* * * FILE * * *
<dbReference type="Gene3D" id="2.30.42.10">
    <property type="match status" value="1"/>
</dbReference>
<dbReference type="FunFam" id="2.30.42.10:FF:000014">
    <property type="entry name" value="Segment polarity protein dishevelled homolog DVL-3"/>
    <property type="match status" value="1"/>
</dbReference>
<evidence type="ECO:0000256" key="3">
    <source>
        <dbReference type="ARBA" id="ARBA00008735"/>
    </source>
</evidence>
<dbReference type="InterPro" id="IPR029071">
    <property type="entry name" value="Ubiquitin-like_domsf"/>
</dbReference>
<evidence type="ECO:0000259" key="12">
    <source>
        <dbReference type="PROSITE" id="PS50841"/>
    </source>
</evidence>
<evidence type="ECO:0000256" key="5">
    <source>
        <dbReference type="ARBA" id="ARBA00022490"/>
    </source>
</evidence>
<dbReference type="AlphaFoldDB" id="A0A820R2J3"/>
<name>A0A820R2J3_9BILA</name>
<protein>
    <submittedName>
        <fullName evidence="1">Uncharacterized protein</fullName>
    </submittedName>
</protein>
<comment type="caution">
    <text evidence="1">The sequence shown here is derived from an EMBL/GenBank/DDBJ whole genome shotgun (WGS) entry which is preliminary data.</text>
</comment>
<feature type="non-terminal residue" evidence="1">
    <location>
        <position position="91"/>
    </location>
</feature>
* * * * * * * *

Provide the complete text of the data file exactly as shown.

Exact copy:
<dbReference type="Gene3D" id="2.30.42.10">
    <property type="match status" value="1"/>
</dbReference>
<dbReference type="FunFam" id="2.30.42.10:FF:000014">
    <property type="entry name" value="Segment polarity protein dishevelled homolog DVL-3"/>
    <property type="match status" value="1"/>
</dbReference>
<evidence type="ECO:0000256" key="3">
    <source>
        <dbReference type="ARBA" id="ARBA00008735"/>
    </source>
</evidence>
<dbReference type="InterPro" id="IPR029071">
    <property type="entry name" value="Ubiquitin-like_domsf"/>
</dbReference>
<evidence type="ECO:0000259" key="12">
    <source>
        <dbReference type="PROSITE" id="PS50841"/>
    </source>
</evidence>
<evidence type="ECO:0000256" key="5">
    <source>
        <dbReference type="ARBA" id="ARBA00022490"/>
    </source>
</evidence>
<dbReference type="AlphaFoldDB" id="A0A820R2J3"/>
<name>A0A820R2J3_9BILA</name>
<protein>
    <submittedName>
        <fullName evidence="1">Uncharacterized protein</fullName>
    </submittedName>
</protein>
<comment type="caution">
    <text evidence="1">The sequence shown here is derived from an EMBL/GenBank/DDBJ whole genome shotgun (WGS) entry which is preliminary data.</text>
</comment>
<feature type="non-terminal residue" evidence="1">
    <location>
        <position position="91"/>
    </location>
</feature>